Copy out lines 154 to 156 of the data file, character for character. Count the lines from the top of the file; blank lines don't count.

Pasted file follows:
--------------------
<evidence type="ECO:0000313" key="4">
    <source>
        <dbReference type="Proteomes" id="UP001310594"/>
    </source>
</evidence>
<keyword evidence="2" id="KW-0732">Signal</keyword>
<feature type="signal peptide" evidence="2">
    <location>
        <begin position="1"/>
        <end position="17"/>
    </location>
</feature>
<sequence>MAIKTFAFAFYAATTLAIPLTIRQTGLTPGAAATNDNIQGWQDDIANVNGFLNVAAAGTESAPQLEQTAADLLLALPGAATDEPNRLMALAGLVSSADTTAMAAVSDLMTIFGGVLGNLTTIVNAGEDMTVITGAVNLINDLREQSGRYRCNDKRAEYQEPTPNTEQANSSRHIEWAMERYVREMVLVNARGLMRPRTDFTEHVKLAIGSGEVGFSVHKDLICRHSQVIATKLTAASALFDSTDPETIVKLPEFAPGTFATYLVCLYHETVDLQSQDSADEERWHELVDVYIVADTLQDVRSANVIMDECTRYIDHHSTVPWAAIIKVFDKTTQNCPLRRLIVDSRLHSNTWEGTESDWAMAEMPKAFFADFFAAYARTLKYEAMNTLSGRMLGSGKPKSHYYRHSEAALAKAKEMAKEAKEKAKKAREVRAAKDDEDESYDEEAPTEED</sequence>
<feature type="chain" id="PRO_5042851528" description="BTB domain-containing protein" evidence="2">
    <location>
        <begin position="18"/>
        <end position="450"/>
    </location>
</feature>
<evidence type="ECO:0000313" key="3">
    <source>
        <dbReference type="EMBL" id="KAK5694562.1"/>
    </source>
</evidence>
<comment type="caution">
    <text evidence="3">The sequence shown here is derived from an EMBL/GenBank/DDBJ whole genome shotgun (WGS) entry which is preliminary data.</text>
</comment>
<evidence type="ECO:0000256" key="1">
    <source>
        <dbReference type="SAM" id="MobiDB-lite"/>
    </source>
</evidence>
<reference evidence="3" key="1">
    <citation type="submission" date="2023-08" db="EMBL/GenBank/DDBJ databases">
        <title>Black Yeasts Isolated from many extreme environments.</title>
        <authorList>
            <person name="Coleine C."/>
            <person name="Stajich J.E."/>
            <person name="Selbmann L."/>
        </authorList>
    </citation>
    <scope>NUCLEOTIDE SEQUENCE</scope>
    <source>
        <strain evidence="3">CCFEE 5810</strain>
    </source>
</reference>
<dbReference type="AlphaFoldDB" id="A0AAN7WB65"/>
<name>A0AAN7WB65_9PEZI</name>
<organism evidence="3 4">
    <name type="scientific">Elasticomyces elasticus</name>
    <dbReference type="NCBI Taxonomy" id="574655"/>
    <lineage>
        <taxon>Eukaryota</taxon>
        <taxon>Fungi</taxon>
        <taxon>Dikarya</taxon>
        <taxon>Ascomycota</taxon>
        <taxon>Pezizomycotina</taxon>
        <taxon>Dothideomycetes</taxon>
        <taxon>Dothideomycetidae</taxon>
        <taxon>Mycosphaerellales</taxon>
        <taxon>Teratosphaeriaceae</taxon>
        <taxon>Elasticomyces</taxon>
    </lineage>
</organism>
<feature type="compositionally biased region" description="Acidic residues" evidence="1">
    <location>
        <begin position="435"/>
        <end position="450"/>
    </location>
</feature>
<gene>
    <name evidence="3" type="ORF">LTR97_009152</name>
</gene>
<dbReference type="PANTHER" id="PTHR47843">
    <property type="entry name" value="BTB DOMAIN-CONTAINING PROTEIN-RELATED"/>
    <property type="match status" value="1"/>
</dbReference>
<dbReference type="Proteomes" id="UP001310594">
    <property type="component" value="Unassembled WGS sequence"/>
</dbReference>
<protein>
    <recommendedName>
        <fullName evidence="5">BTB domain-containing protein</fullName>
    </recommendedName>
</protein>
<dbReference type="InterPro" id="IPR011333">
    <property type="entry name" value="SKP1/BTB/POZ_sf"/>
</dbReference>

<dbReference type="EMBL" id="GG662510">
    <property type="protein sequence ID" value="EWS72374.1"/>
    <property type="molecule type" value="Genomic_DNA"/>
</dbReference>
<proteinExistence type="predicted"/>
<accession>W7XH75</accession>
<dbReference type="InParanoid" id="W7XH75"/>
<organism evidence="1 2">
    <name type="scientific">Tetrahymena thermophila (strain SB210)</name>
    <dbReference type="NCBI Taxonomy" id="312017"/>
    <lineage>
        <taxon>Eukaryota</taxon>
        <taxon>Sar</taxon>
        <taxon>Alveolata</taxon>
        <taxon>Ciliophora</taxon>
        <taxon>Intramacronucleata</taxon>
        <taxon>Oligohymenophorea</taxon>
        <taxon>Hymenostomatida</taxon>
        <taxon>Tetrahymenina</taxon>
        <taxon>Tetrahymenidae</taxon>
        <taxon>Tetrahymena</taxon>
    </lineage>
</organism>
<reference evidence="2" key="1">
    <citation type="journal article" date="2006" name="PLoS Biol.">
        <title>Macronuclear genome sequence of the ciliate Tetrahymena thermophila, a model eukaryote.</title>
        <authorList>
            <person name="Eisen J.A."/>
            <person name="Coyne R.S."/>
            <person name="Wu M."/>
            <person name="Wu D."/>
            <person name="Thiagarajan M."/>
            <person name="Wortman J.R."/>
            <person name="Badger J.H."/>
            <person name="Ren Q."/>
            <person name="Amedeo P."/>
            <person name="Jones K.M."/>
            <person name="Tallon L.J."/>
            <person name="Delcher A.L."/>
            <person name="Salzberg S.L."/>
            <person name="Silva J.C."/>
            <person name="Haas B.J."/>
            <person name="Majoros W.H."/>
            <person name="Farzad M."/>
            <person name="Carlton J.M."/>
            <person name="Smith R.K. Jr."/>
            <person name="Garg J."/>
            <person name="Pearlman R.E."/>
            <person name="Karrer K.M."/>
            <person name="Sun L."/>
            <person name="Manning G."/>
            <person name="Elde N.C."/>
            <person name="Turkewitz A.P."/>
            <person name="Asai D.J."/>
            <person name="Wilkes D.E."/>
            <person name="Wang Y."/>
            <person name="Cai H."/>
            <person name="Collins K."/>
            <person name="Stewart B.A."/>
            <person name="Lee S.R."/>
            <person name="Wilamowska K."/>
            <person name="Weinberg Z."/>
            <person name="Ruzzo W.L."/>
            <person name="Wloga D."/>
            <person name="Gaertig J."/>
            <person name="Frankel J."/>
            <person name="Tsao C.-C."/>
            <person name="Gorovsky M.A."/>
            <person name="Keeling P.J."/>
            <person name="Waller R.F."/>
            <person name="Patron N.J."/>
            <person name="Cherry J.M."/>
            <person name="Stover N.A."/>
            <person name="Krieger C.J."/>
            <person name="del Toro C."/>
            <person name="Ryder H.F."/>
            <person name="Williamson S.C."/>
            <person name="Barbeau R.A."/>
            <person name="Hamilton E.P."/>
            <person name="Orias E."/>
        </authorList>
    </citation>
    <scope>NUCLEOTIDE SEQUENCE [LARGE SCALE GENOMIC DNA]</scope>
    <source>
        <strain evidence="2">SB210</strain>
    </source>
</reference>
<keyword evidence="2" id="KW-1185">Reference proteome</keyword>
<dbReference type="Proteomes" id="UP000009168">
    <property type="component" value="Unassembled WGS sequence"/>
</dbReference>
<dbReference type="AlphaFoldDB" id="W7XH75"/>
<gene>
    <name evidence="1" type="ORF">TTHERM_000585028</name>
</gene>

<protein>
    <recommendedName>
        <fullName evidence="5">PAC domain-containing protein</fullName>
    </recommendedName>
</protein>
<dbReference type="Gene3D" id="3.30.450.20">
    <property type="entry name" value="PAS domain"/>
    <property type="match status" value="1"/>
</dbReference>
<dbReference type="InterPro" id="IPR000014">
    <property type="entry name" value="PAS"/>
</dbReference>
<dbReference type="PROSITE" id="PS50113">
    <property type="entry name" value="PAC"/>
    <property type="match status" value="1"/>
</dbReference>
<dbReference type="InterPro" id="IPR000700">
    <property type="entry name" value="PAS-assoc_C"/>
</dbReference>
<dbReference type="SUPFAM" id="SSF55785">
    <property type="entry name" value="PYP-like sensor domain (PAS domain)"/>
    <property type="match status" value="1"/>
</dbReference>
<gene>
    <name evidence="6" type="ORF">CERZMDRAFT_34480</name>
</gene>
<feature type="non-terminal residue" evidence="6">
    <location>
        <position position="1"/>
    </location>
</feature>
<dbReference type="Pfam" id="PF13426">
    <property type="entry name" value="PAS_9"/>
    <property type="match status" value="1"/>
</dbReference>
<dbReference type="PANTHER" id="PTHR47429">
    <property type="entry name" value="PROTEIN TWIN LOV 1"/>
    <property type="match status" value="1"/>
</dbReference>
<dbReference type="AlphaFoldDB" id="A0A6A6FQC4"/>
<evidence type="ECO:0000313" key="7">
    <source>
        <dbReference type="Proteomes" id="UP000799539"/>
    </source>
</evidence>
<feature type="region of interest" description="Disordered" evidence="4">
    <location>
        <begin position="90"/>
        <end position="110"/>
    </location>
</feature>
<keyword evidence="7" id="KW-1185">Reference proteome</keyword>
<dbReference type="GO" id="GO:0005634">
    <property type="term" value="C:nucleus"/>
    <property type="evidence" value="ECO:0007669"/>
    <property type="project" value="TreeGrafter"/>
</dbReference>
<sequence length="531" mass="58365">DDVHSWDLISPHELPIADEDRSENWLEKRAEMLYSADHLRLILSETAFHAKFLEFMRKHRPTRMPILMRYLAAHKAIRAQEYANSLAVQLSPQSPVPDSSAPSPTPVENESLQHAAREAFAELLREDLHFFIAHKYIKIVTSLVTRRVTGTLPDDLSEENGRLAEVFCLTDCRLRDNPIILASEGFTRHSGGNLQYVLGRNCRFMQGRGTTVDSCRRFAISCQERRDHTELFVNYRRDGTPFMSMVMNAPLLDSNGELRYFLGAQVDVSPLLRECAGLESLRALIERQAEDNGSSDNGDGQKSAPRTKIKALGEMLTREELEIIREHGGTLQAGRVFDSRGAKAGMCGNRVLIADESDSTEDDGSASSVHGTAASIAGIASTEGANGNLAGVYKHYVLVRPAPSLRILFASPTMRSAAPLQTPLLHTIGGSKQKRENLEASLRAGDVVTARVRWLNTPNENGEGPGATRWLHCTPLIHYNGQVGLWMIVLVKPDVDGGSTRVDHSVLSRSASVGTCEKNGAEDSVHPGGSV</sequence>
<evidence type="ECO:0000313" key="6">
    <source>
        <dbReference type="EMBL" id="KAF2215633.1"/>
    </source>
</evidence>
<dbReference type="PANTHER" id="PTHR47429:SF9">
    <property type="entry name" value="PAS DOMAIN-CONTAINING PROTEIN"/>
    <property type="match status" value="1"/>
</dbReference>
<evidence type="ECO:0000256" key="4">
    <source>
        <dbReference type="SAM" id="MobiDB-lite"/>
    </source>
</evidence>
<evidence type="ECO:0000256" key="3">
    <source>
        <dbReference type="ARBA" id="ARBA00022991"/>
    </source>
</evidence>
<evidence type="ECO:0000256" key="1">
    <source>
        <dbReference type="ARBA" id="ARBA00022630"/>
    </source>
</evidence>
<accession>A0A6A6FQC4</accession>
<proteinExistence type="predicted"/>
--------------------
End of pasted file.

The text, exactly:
            <person name="Frankel J."/>
            <person name="Tsao C.-C."/>
            <person name="Gorovsky M.A."/>